The case of Canada (National Revenue) v Miller demonstrates that charities and not-for-profits (“NFPs”) should be aware of the CRA’s extensive audit powers, including the power to request a taxpayer to disclose the particulars of unwritten business agreements. The case, decided in the Federal Court by Madam Justice Walker on August 19, 2021, came about in the context of the Minister of National Revenue (the “Minister”) seeking a compliance order requiring a taxpayer, Mr. David Miller, to provide certain documents, records and information to an authorized officer of the CRA.
Mr. Miller was a businessman who engaged in consulting work, including with a client who was based out of Europe (the “European Firm”). Mr. Miller had an oral contract with the European Firm, but no written contract for services and no written invoices for amounts received from them. In 2016, the CRA began an audit of his personal income tax returns for the years of 2007-2015 and subsequently extended the audit to include the 2016 tax year. Throughout 2017 and 2018, Mr. Miller and the CRA auditor engaged in correspondence regarding requests for documents and information. From the end of 2018 to mid-2020, several demand and response letters were exchanged between the Department of Justice (“DOJ”) on behalf of the CRA and Mr. Miller’s representatives from a professional audit and tax firm. The CRA viewed Mr. Miller to be unresponsive and directed the DOJ to begin an application in court on behalf of the Minister.
The Minister’s application submitted that Mr. Miller failed to produce the documents, records and information contrary to subsection 231.1(1) of the Income Tax Act (“ITA”) which sets out the auditing powers of an “authorized person.” The Minister sought an order under subsection 231.7(1) of the ITA for a judge to order Mr. Miller to provide the Minister with access to the information she sought. Mr. Miller submitted that he had complied with the Minister’s request to the best of his ability and that certain documents were unavailable. He further argued that the court should not grant the Minister’s application.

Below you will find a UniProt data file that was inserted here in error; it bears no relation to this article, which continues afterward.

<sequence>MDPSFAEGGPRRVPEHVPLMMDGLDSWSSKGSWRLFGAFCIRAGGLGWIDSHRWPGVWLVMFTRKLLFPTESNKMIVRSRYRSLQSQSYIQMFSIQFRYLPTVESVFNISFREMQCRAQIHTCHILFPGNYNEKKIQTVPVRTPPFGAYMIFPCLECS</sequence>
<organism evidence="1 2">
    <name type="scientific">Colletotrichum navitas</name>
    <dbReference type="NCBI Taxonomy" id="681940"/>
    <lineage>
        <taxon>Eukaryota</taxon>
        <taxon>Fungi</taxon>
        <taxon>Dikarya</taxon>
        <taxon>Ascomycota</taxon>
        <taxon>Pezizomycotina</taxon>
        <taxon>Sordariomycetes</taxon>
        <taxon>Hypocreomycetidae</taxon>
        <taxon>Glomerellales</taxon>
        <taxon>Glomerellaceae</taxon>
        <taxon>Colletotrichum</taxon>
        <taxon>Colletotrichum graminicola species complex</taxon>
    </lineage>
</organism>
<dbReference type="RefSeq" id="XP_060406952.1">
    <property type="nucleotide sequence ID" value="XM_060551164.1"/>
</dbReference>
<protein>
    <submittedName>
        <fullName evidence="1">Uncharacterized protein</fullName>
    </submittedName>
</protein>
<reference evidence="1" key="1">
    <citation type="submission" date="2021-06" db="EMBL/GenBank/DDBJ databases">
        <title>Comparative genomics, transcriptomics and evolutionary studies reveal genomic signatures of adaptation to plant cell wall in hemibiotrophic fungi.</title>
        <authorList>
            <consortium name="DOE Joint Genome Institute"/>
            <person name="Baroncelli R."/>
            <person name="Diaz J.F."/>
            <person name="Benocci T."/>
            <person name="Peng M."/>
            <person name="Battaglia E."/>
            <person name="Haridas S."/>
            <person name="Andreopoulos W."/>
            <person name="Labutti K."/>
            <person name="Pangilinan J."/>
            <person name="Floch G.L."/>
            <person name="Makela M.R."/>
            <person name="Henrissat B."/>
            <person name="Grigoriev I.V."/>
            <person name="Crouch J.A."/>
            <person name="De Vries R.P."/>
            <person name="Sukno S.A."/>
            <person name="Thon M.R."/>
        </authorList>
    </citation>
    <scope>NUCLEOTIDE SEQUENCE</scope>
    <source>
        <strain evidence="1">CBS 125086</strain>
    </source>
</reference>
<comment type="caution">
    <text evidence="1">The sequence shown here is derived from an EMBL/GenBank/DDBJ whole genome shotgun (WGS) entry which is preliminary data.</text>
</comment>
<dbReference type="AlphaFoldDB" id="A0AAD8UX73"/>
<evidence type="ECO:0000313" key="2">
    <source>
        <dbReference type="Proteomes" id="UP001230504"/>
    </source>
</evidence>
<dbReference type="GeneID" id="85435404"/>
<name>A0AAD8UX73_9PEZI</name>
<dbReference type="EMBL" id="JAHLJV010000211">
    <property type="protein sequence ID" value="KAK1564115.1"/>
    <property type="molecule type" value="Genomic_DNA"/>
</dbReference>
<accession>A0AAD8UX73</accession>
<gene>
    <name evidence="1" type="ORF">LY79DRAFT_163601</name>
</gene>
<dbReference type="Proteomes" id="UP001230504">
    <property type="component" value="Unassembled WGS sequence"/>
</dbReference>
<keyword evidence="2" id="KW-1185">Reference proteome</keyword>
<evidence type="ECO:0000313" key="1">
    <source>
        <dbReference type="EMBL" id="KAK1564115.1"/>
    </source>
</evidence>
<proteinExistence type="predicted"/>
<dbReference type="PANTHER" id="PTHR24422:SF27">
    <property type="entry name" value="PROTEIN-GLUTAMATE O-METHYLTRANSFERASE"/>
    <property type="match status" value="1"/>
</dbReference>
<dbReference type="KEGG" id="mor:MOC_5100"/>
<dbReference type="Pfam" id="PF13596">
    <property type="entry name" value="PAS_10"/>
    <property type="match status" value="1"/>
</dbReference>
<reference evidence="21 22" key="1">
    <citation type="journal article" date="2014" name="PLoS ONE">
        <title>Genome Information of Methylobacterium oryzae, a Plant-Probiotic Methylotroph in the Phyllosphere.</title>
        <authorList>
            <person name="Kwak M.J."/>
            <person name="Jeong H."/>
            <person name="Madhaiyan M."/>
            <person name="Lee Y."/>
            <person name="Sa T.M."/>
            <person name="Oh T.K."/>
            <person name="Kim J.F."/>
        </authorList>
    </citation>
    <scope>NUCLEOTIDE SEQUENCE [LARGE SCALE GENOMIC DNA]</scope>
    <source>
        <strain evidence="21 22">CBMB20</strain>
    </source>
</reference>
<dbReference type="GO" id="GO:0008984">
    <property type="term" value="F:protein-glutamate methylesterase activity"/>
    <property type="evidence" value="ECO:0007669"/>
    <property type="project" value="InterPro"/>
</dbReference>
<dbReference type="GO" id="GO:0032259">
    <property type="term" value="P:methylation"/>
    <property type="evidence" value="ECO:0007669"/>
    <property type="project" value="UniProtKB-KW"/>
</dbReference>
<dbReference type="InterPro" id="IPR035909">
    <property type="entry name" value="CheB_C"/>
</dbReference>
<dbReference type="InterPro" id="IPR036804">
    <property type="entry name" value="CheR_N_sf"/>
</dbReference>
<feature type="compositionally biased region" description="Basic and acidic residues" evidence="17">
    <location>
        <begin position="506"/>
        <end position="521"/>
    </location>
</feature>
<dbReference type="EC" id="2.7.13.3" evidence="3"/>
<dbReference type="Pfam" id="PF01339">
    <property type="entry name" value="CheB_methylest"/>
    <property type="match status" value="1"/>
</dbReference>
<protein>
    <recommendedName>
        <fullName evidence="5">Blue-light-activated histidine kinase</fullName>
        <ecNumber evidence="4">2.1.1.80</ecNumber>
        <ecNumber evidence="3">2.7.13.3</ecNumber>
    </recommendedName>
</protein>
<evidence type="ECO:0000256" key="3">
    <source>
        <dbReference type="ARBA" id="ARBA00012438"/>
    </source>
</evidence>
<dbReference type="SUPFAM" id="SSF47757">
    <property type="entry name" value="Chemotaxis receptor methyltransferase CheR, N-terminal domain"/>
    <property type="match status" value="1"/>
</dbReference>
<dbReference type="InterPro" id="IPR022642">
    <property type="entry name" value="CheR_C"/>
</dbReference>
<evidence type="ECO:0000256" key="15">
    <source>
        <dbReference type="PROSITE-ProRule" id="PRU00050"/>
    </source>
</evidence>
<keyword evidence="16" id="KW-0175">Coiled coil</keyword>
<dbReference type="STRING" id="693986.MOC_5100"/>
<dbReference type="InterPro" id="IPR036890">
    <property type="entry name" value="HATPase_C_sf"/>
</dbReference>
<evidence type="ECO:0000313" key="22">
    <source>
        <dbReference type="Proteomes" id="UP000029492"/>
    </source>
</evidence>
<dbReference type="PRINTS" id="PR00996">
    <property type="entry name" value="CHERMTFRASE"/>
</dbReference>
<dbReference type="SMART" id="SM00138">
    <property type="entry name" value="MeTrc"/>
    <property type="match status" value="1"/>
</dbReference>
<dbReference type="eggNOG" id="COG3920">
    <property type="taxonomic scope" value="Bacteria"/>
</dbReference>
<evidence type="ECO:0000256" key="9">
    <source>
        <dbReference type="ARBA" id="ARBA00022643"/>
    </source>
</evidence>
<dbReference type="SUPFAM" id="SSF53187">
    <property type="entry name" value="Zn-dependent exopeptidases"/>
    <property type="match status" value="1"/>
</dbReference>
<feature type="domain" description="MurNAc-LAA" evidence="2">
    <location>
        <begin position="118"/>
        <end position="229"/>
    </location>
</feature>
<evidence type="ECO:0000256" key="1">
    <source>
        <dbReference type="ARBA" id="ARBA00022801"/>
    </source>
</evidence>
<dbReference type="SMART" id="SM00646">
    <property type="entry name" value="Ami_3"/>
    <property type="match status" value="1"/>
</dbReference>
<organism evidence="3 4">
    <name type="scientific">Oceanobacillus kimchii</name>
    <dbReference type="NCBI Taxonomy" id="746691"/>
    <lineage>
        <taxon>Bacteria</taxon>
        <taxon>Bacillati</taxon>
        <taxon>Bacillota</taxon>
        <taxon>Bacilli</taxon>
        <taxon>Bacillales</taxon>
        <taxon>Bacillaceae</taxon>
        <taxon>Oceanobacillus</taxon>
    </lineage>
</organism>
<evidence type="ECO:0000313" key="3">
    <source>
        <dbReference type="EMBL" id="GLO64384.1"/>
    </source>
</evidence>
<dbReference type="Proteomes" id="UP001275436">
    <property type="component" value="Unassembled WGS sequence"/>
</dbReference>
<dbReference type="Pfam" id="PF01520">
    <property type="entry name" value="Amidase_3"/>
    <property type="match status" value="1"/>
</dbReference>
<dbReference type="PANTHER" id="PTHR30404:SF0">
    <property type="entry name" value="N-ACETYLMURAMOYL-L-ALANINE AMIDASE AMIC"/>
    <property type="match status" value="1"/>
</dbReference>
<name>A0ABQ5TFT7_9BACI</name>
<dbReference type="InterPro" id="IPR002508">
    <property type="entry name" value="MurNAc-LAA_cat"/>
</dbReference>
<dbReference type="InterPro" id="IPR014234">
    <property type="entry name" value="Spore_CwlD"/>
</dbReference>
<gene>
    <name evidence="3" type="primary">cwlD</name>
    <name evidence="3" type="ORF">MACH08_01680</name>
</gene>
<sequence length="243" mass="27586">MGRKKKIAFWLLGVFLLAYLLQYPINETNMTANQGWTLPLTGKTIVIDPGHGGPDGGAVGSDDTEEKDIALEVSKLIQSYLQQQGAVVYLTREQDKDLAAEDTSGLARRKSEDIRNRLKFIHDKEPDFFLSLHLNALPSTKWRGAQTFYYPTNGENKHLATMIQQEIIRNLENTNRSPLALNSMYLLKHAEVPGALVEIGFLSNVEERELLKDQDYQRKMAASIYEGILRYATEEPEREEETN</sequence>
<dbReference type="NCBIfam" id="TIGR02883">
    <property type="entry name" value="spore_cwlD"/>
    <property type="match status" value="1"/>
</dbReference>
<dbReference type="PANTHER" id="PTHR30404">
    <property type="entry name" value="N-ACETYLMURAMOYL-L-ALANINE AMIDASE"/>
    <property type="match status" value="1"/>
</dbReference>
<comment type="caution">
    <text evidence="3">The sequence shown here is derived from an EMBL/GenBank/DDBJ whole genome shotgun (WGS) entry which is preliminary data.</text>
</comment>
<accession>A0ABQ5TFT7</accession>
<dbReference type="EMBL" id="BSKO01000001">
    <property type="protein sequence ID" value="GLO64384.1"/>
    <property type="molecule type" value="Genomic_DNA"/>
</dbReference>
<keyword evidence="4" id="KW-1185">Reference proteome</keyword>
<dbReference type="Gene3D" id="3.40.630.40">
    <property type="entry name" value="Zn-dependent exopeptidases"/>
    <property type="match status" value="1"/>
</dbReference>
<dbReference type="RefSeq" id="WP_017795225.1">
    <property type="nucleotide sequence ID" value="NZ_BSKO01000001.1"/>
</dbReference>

The Minister’s position was that her power to access a taxpayer’s books and records under paragraph 231.1(1)(a) of the ITA is broad and not only permits her to access a taxpayer’s books and records, but also permits her to request written information about such books and records. Mr. Miller submitted paragraph 231.1(1)(a) should be interpreted more narrowly as per the Federal Court of Appeal’s decision in Her Majesty the Queen v Cameco Corporation (“Cameco”). Cameco held that the Minister did not have authority under paragraph 231.1(1)(a) to require employees of a corporation to attend interviews and to answer questions posed by CRA auditors.
Madam Justice Walker considered the distinction raised in Cameco between independent verification versus compelling answers to questions. If the information the Minister sought should be in Mr. Miller’s books and records, then the Minister must be able to gain access to that information through relying on paragraph 231.1(1)(a). Therefore, the Minister’s requests for contracts and invoices outlining Mr. Miller’s provision of services to the European firm was within paragraph 231.1(1)(a), because such information should be documented in a taxpayer’s books and records. Mr. Miller’s responses were incomplete and equivocal; as a result, the Minister’s request for a detailed schedule of compensation was included in the court’s compliance order. The Minister’s request for details regarding how Mr. Miller became involved with the European Firm was rejected, however, as it was not obviously caught under subsection 231.1(1).
The takeaway from this case for charities and NFPs is that the CRA can compel the production of any information that should be documented in books and records, even if a transaction was originally an oral agreement. In an audit, charities and NFPs should be prepared to make reasonable efforts to accurately respond to requests for documents and information that fall within the scope of subsection 231.1(1).
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